One step closer to breaking the link between obesity and hypertension
DALLAS – Oct. 22, 2019 – Why do those with obesity so often develop high blood pressure? The answer could be as simple as loss of a sugar molecule, based on a recent UT Southwestern study.
More importantly, the study findings could lead to a way to break that unhealthy connection.
“Based on our results, it might be possible to take a supplement to prevent obesity from causing high blood pressure,” said Dr. Philip Shaul, Professor and Vice Chair of Research in the Department of Pediatrics at UT Southwestern and co-senior author of a new Circulation study. “When we gave a compound used to make this sugar to mice, the mice were protected from developing hypertension – even though they were obese.”
Dr. Shaul, also Director of the Center for Pulmonary and Vascular Biology, said he is seeking funding for a clinical trial to evaluate the compound’s effectiveness at preventing or reducing hypertension in people. The compound is already being studied to treat a different, rare genetic condition.
Called ManNac, short for N-acetyl-D-mannosamine, this naturally occurring compound is made in the body during the production of a sugar called sialic acid. Sialic acid is an important component of a chain of sugars found on immunoglobulin (IgG), the structures from which antibodies are formed. The study showed that levels of sialic acid on the IgG sugar chain drop in both humans and mice as obesity increases.
In humans, as levels of IgG-linked sialic acid decline, blood pressure goes up in a teeter-totter fashion, according to findings in more than 3,400 trial participants, Dr. Shaul said.
In mice, adding ManNac to their drinking water replaced the sialic acid on the IgG sugar chain and prevented high blood pressure, the study reported.
About a third of American adults ages 20 and over suffer from high blood pressure, according to the Centers for Disease Control and Prevention (CDC). Obesity is one of the main causes of high blood pressure, which increases the risk for heart disease and stroke, according to the CDC.
Meanwhile, obesity is a growing problem that now affects about 40 percent of the U.S. population and millions worldwide, according to the CDC and the World Health Organization (WHO). Hypertension is even more common, affecting 1.13 billion people worldwide, according to WHO.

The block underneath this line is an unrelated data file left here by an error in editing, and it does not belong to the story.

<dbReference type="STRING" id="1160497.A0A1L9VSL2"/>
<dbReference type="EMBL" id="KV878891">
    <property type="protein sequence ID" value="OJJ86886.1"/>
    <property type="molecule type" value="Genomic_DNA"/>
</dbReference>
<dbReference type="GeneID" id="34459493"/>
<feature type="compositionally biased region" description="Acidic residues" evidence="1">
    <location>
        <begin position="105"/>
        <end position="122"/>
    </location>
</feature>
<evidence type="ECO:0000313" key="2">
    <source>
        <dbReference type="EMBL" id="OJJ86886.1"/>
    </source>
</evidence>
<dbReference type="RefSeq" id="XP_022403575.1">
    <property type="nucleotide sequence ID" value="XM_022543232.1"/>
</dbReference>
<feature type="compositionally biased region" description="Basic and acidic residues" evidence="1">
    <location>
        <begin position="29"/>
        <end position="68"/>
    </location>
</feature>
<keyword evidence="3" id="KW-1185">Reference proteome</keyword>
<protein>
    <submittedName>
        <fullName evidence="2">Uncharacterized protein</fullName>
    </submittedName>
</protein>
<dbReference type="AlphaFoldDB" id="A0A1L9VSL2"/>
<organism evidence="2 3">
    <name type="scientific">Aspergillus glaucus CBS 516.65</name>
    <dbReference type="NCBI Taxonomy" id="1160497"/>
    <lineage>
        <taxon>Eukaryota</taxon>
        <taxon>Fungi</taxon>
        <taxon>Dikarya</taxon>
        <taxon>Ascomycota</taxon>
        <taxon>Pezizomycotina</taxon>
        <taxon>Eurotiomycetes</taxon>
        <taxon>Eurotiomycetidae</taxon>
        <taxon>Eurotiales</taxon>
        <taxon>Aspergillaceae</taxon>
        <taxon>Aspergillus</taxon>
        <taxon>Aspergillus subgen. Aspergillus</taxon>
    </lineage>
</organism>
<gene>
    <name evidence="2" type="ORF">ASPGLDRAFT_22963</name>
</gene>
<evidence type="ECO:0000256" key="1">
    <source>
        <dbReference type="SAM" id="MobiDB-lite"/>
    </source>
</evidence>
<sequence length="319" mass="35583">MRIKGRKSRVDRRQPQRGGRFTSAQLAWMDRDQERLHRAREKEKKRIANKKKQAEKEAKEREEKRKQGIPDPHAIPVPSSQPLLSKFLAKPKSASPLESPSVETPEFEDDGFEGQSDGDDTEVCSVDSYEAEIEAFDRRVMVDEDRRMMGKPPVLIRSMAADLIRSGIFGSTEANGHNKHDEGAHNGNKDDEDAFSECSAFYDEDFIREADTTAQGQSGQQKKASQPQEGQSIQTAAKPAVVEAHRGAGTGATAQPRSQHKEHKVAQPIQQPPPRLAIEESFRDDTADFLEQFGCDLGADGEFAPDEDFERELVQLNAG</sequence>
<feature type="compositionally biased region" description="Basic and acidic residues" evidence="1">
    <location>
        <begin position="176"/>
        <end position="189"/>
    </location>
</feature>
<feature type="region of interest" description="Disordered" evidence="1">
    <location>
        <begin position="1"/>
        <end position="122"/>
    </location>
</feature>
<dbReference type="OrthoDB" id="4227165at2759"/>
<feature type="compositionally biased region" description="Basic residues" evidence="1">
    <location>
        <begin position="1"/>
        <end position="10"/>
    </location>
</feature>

“We’re excited because there’s an opportunity here to come up with ways to treat a disease that affects a large number of people,” Dr. Shaul said. “These new findings offer the potential to break the link between obesity and hypertension with a dietary supplement.”
Data from the new study showed that mice unable to produce IgG did not develop hypertension, even after becoming obese on a high-fat diet. However, if IgG from obese mice is transferred to them, they develop hypertension; IgG from lean mice does not produce that effect.
In an earlier study published in 2015, Dr. Shaul’s group reported that mice lacking a receptor that binds IgG are also protected from obesity-related hypertension.
Blocking the IgG receptor on the endothelial cells that line blood vessels could be an alternate path to treatment, he said, since the IgG with reduced sialic acid partners with the receptor to cause hypertension. Dr. Shaul, who holds the Associates First Capital Corporation Distinguished Chair in Pediatrics, is investigating ways to inhibit that receptor, called FcyRIIB.
Co-senior author of the study is Dr. Chieko Mineo, Associate Professor of Pediatrics and Cell Biology, while the first author is Dr. Jun Peng, a postdoctoral researcher. Others from UT Southwestern who contributed include Dr. Wanpen Vongpatanasin, Professor of Internal Medicine; Dr. Anand Rohatgi, Associate Professor of Internal Medicine; and Dr. Anastasia Sacharidou, Assistant Instructor of Pediatrics. Dr. Vongpatanasin holds the Norman and Audrey Kaplan Chair in Hypertension and the Fredric L. Coe Professorship in Nephrolithiasis Research in Mineral Metabolism. Dr. Gordan Lauc, Professor of Biochemistry and Molecular Biology at the University of Zagreb in Croatia, collaborated on the human studies.
About UT Southwestern Medical Center
UT Southwestern, one of the premier academic medical centers in the nation, integrates pioneering biomedical research with exceptional clinical care and education. The institution’s faculty has received six Nobel Prizes, and includes 22 members of the National Academy of Sciences, 17 members of the National Academy of Medicine, and 15 Howard Hughes Medical Institute Investigators. The full-time faculty of more than 2,500 is responsible for groundbreaking medical advances and is committed to translating science-driven research quickly to new clinical treatments. UT Southwestern physicians provide care in about 80 specialties to more than 105,000 hospitalized patients, nearly 370,000 emergency room cases, and oversee approximately 3 million outpatient visits a year.